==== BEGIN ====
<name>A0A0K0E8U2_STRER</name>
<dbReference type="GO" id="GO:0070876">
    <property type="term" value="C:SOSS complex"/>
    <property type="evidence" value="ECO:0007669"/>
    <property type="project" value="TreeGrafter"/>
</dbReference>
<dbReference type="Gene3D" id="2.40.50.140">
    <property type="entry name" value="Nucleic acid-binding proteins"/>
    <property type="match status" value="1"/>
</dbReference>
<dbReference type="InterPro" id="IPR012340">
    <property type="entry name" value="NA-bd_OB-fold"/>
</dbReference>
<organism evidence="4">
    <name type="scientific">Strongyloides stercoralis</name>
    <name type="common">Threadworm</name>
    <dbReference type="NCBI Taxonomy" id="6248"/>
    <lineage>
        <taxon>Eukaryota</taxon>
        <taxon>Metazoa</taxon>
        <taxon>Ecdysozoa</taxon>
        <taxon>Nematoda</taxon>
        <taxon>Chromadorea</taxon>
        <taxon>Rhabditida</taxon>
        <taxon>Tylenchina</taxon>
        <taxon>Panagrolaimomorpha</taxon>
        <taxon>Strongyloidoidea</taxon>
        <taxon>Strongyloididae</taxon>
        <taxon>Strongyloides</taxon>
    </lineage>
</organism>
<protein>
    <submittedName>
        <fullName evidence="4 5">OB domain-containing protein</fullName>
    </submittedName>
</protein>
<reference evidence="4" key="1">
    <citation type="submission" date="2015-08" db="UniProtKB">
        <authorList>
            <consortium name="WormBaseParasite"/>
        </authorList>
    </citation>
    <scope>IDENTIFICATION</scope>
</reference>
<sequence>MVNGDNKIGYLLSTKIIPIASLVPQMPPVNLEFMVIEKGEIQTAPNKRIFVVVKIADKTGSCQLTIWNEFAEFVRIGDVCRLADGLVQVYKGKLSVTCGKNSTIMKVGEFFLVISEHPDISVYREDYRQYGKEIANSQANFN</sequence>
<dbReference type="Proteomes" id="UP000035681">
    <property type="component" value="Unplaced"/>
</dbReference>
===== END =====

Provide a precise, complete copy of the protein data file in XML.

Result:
<name>A0A0K0E8U2_STRER</name>
<dbReference type="GO" id="GO:0070876">
    <property type="term" value="C:SOSS complex"/>
    <property type="evidence" value="ECO:0007669"/>
    <property type="project" value="TreeGrafter"/>
</dbReference>
<dbReference type="Gene3D" id="2.40.50.140">
    <property type="entry name" value="Nucleic acid-binding proteins"/>
    <property type="match status" value="1"/>
</dbReference>
<dbReference type="InterPro" id="IPR012340">
    <property type="entry name" value="NA-bd_OB-fold"/>
</dbReference>
<organism evidence="4">
    <name type="scientific">Strongyloides stercoralis</name>
    <name type="common">Threadworm</name>
    <dbReference type="NCBI Taxonomy" id="6248"/>
    <lineage>
        <taxon>Eukaryota</taxon>
        <taxon>Metazoa</taxon>
        <taxon>Ecdysozoa</taxon>
        <taxon>Nematoda</taxon>
        <taxon>Chromadorea</taxon>
        <taxon>Rhabditida</taxon>
        <taxon>Tylenchina</taxon>
        <taxon>Panagrolaimomorpha</taxon>
        <taxon>Strongyloidoidea</taxon>
        <taxon>Strongyloididae</taxon>
        <taxon>Strongyloides</taxon>
    </lineage>
</organism>
<protein>
    <submittedName>
        <fullName evidence="4 5">OB domain-containing protein</fullName>
    </submittedName>
</protein>
<reference evidence="4" key="1">
    <citation type="submission" date="2015-08" db="UniProtKB">
        <authorList>
            <consortium name="WormBaseParasite"/>
        </authorList>
    </citation>
    <scope>IDENTIFICATION</scope>
</reference>
<sequence>MVNGDNKIGYLLSTKIIPIASLVPQMPPVNLEFMVIEKGEIQTAPNKRIFVVVKIADKTGSCQLTIWNEFAEFVRIGDVCRLADGLVQVYKGKLSVTCGKNSTIMKVGEFFLVISEHPDISVYREDYRQYGKEIANSQANFN</sequence>
<dbReference type="Proteomes" id="UP000035681">
    <property type="component" value="Unplaced"/>
</dbReference>